Olympic Athletes and Their Health Concerns

Whenever there are Olympic games, it goes without saying that athletes are generally concerned about their health in a foreign land. This is because there are “foreign” viruses in different places and since they are not used to that environment, they can be susceptible to getting them.

Take, for example, the Zika virus that had an outbreak in 2015. This virus was one of the top concerns in the Rio Olympics simply because acquiring the virus would lead to neurological defects and deficiencies in newborn children. Because of that, some athletes and coaches did not attend the said Olympics.

Aside from the diseases native to the foreign land, there are general health worries that Olympic athletes have. Listed below is a short list of what those concerns are.

  1. Injuries

It is almost impossible for an athlete not to get an injury because of training or the actual competition. In the Beijing Olympics alone, there were around 1,055 injuries documented and a good half of them were due to overuse of the muscles and bones.

Muscle overuse is common among athletes because they go through strenuous training and exercises just to be fit for their competition. However, there are times that these activities damage the muscles or stretch them to their limits that come competition day, there is a chance that these muscles give way.

There is also a high risk of facial injuries, especially for contact sports. This is because there are sports that offer no protection to the face and one wrong move of a player might get the other or both of them in an injury. There are also times where the equipment needed for a sport can do the damage on the face when the athlete accidentally uses the equipment wrongly.

  1. Dehydration

Because of the number of body activities an Olympic athlete gets, they can be prone to dehydration. Continuous exercises without enough water breaks can cause dehydration. The bad part about this is that some people will not know that they are dehydrated unless symptoms show or they get ill.

Water is vital to anyone’s body, even more so to Olympic athletes as water helps regenerate cells and reinforce proper oxygen flow in the body. When an athlete is dehydrated, they can get dizzy or become prone to other illnesses because of a weak immune system.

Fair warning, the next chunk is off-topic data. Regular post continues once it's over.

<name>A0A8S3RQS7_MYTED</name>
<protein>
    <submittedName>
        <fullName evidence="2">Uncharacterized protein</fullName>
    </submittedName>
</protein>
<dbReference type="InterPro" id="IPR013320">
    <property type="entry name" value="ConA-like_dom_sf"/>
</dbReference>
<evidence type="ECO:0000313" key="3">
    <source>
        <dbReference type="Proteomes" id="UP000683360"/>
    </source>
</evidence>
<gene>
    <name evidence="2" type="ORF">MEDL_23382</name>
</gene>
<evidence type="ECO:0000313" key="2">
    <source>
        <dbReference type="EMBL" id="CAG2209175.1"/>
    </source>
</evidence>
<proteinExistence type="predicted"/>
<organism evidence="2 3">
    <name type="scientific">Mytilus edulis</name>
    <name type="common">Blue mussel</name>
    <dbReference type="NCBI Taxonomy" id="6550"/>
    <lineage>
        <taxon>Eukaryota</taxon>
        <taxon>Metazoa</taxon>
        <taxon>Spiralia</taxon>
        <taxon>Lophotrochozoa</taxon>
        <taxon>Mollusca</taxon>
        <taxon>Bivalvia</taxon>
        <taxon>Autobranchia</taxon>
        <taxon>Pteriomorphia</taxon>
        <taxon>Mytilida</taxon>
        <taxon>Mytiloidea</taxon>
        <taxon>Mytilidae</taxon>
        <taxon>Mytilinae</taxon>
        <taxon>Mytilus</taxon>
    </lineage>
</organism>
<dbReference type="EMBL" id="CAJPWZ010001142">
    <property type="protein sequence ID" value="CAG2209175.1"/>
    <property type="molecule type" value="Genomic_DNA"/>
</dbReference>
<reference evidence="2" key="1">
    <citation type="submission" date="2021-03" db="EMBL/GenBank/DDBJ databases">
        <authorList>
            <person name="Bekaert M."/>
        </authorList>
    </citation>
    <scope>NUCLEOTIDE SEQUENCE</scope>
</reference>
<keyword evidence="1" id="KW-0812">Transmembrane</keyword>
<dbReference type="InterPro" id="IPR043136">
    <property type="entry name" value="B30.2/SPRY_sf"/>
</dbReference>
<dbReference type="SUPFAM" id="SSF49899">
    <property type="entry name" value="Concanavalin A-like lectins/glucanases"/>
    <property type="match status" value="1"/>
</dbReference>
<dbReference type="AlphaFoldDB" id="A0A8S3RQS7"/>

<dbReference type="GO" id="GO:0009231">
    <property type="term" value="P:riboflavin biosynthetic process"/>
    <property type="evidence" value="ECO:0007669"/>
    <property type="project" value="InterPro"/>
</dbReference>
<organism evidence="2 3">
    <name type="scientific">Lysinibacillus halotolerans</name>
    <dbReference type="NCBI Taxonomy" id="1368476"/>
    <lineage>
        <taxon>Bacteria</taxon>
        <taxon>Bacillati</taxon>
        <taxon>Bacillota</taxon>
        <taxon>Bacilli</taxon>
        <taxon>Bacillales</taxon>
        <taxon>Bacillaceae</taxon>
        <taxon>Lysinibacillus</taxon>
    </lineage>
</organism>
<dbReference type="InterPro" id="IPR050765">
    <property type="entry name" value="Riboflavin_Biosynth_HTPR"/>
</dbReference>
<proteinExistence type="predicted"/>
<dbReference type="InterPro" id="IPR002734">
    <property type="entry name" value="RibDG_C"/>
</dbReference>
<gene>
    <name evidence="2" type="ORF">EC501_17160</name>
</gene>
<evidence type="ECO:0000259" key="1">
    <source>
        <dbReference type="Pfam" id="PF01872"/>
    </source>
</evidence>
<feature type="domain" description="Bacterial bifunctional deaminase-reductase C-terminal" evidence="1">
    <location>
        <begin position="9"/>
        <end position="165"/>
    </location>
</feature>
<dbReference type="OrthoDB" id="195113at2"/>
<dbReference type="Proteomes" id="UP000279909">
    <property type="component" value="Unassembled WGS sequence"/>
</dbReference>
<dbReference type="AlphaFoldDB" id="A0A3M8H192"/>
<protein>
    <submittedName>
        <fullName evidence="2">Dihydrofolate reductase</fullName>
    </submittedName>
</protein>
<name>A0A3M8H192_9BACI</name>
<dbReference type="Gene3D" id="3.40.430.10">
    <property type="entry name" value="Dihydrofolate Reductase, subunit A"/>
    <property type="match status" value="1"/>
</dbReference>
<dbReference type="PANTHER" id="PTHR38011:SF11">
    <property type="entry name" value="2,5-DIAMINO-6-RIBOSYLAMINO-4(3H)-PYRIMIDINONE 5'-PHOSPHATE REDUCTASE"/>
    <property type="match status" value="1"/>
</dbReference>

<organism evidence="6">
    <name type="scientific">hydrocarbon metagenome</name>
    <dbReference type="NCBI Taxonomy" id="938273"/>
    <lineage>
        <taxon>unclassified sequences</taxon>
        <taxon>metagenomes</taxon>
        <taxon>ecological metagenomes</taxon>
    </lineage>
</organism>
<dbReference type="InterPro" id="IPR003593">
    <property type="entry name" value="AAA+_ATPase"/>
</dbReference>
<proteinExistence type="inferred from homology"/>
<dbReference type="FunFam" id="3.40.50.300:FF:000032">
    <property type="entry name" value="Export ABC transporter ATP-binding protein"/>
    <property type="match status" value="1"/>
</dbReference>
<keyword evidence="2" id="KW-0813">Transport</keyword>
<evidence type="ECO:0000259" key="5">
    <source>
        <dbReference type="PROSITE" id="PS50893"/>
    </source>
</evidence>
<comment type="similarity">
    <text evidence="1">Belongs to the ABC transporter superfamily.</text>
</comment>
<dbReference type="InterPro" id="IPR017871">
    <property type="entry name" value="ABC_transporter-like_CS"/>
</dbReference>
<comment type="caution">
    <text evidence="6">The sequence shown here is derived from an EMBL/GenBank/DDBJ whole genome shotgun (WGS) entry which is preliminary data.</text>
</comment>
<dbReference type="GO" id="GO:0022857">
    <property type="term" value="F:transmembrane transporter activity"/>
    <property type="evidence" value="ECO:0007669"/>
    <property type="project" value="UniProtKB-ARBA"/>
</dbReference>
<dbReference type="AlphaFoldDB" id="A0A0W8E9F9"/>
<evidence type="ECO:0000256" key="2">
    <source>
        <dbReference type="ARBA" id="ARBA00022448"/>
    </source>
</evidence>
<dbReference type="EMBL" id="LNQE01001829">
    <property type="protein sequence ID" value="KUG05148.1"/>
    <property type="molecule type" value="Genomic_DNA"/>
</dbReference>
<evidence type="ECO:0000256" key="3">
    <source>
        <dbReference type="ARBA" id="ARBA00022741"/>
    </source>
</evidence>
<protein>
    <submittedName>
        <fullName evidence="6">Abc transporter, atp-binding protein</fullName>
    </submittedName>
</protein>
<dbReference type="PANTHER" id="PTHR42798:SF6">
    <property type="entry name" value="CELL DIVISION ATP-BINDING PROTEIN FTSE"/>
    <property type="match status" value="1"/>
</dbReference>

1. Hyponatremia

If lacking water is a bad thing, then drinking too much water is bad, too. Too much water is bad for the body when the person is not able to flush out excess water through their daily activities.

Hyponatremia is a condition wherein the person experiences nausea, migraines, muscle cramps and seizures because there is too much sodium that is lost whenever the person sweats or pees. This illness is caused by an imbalance in the nutrients of the body because of too much water.

  1. Bacteria from food and water

The concern for having safe and clean food is always present whenever there are Olympic games. Because athletes have their own special diets (like the Michael Phelps diet), it is important that they get the right amount of calories in their body. However, there can be some difficulty in this because going to a foreign land to compete also implies that you source your athlete’s food in that country.

To add to that, a lot of care is given whenever an athlete tries out the street food in a country. Although not all street food is unsafe, being exposed to the pollution everywhere can increase the chances of the food becoming contaminated. This is why some athletes were banned from trying out the street food in some countries.

  1. MRSA Infection

You probably haven’t heard of this yet, but MRSA (Methicillin-resistant Staphylococcus aureus) infection is an infection caused by a type of Staphylococcus bacteria. These bacteria can harm the body by entering open cuts and bruises. What makes this one of the top concerns of athletes and coaches is that the bacteria are difficult to treat because they are often resistant to the substances found in antibiotics.

According to the Chief of the Division of Infectious Diseases for the University of Utah, Sankar Swaminathan, M.D., MRSA infection can cause bone infections, skin infections, and can go into the bloodstream and infect the other organs in its way. It can also cause heart valve infections and pneumonia.

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